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TOK Essay on Mathematician's Knowledge Versus Scientist's Knowledge

Theory of Knowledge (TOK) Essay

How does the mathematician’s knowledge differ from that of the scientist?

This question implies discussing how the knowledge acquired by mathematicians differs from that acquired by scientists.

Defining mathematics is never easy. Some claim it is an art, others that it is a science, yet others that it is a tool. Mathematics is also hard to place on the map of human endeavors. Should it be placed by the natural sciences, or does it belong together with philosophy among the human sciences? These questions arise from other, more foundational questions: What sort of knowledge does mathematics contain? What distinguishes the knowledge concerned with mathematics? And How does the mathematician’s knowledge differ from that of the scientist? I am not intending to answer all these questions, but am leaving the former questions open to concentrate on the latter, on how the mathematical knowledge differs from scientific knowledge.

The most immediate answer that first pops into your mind is the fact that, while all the sciences are desperately trying to describe what already is in the factual world, mathematics is only concerned with itself and the rather small world built up around it. We only stuff into it what makes sense, thwarting all obscure and incorrect knowledge as erroneous, as non-mathematics. The scientists can not do this. However mysterious and sometimes irrational and insane the recent observations within quantum physics may seem, we cannot simply ignore them. Until better explanations are presented we have to stick to the ones we have because it makes most sense.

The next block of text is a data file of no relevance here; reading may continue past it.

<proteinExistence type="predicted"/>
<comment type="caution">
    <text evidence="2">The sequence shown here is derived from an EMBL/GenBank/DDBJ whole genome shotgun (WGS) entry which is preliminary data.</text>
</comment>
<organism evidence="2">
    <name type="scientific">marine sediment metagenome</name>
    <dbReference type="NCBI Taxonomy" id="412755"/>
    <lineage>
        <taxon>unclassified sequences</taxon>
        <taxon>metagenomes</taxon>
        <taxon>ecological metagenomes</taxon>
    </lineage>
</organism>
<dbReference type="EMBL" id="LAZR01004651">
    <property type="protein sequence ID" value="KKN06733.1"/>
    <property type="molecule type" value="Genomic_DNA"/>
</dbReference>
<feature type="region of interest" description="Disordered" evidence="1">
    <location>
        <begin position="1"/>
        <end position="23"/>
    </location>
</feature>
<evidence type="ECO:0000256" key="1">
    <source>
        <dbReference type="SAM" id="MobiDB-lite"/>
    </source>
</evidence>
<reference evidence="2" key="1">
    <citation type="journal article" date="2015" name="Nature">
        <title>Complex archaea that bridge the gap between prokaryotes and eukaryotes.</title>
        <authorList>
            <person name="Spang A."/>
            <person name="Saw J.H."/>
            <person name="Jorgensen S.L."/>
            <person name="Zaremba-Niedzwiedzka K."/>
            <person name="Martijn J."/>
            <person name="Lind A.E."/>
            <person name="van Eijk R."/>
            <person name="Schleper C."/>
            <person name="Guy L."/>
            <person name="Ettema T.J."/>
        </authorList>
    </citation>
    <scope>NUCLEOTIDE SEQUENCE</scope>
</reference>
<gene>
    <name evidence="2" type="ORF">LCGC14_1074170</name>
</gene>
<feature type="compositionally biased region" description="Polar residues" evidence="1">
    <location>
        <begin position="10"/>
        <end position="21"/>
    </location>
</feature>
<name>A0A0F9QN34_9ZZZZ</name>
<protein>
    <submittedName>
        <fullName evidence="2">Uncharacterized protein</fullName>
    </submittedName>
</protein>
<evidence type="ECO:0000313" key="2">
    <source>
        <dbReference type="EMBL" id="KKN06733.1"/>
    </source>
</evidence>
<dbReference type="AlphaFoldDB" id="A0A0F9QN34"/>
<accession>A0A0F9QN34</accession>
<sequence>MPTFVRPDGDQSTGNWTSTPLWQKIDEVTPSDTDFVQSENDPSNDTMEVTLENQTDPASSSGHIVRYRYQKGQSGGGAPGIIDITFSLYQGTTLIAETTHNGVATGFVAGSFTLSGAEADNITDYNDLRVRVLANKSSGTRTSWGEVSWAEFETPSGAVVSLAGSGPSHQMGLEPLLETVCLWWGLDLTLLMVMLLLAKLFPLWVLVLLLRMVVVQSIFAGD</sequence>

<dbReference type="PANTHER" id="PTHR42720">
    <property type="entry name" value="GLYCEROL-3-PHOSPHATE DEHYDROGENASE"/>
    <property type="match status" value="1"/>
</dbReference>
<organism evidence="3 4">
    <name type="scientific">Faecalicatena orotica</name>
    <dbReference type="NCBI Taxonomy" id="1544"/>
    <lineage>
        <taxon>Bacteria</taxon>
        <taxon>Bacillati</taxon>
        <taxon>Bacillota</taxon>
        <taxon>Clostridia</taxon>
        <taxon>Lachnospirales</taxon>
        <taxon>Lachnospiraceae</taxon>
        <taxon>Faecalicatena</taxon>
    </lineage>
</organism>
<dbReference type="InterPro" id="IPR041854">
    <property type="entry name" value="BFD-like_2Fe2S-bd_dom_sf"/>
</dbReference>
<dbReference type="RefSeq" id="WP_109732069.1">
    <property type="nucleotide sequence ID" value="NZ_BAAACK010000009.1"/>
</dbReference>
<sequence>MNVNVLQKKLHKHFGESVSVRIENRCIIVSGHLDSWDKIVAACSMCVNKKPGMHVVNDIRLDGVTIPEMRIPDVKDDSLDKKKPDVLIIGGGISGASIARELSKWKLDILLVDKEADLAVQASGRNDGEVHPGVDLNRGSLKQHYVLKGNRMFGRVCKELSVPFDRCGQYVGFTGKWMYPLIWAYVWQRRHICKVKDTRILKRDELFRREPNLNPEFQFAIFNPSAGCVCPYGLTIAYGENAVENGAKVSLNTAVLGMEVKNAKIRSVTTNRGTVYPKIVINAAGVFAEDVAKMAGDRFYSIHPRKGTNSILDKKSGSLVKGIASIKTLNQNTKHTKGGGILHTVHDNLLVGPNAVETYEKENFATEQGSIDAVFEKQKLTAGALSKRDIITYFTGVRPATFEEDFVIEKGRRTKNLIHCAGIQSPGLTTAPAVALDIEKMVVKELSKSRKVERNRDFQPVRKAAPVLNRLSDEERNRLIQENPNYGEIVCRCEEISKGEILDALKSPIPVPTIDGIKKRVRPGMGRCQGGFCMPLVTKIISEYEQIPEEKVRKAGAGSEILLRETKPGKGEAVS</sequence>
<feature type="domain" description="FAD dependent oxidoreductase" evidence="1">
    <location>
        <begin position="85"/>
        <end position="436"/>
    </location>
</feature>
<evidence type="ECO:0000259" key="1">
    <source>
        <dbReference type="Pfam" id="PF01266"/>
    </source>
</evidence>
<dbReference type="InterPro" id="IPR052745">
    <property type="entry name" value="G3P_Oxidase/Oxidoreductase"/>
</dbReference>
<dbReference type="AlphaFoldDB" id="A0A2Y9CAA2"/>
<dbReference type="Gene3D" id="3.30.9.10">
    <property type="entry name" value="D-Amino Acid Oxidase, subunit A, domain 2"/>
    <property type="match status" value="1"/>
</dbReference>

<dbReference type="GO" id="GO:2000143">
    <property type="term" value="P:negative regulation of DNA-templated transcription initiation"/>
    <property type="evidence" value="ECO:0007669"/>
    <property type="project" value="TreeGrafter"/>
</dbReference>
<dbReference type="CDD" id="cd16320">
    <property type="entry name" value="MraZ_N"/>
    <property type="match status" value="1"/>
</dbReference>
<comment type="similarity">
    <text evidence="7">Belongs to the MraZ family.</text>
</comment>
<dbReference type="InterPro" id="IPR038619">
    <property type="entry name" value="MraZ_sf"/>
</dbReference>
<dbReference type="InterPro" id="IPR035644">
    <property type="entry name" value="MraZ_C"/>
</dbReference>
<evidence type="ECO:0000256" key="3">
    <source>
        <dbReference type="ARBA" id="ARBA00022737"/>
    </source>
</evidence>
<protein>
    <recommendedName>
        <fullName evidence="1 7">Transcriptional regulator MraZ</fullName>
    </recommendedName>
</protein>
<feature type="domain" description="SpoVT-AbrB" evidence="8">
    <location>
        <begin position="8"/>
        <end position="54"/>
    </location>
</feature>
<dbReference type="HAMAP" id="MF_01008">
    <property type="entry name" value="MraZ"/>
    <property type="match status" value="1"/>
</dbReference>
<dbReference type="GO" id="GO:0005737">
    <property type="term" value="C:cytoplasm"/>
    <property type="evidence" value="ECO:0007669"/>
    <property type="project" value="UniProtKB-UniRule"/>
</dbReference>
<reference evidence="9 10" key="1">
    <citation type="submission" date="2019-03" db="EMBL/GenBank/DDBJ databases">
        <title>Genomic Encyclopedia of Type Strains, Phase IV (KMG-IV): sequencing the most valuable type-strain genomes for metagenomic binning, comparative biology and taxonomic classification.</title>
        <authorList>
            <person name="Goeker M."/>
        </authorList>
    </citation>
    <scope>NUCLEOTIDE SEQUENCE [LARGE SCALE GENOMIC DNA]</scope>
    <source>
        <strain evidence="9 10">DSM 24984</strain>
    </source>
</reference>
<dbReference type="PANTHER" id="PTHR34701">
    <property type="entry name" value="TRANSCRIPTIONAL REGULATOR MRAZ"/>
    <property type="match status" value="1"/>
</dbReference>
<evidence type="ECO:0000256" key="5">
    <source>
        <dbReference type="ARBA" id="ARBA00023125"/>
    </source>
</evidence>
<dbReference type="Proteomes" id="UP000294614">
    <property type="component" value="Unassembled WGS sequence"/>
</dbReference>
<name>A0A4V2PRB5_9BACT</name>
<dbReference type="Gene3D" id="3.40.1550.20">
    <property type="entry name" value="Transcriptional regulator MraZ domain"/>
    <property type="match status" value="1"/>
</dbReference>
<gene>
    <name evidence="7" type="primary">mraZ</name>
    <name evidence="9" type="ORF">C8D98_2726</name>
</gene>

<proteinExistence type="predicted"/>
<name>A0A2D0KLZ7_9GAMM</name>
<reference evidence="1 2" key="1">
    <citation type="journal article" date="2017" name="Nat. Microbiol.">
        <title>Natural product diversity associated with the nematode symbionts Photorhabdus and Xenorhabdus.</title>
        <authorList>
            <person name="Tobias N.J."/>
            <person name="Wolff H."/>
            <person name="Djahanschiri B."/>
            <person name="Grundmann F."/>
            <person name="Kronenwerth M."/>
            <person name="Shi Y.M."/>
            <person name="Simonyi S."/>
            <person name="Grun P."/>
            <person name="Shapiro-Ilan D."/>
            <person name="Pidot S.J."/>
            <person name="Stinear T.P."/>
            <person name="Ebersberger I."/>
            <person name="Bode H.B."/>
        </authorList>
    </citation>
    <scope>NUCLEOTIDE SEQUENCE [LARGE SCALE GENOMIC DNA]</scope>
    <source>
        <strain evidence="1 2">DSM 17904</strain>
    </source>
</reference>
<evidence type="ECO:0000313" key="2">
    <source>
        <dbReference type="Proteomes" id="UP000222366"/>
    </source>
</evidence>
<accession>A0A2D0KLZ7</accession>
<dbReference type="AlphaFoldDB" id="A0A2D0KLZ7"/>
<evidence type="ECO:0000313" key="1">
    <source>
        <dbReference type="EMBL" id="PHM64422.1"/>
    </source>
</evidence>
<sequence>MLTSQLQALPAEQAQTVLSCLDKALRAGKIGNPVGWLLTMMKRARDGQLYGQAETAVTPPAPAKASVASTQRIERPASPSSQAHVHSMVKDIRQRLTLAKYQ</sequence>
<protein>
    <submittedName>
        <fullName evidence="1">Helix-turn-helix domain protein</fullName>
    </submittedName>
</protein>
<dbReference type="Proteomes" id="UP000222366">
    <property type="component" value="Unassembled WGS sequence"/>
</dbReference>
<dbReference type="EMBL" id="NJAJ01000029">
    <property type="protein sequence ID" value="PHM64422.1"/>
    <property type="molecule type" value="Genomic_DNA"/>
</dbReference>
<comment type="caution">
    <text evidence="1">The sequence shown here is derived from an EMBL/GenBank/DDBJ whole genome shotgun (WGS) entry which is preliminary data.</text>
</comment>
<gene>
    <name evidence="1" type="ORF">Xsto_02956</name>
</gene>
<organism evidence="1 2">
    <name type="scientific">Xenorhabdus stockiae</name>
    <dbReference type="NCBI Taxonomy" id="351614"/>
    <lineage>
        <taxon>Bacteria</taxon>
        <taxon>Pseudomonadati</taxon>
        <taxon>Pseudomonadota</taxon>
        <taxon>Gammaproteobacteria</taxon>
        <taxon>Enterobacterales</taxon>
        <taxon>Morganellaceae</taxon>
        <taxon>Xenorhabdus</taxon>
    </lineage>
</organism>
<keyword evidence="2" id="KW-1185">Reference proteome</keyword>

Mathematicians rarely deal with what makes sense and what does not. A mathematical theory is either correct or is not. Either the theory is proven to work, or it is quickly discarded. Mathematics has no room for doubts. Even if all mathematicians stand up and say "We do not understand this." if it is possible to prove it, it is a fact.

Which leads us to the process of acquiring knowledge. Scientists usually work by means of observation. They observe, and draw conclusions from what occurred. For the knowledge is already there, waiting to be harvested. Mathematicians, on the contrary, obtain knowledge by making it up as they go. Mathematics is never there until we make it up. With sciences, if there is nothing to observe, no new knowledge can be obtained. In mathematics, however, if there is nothing to start with, it is quite easy...

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Category:   Philosophy

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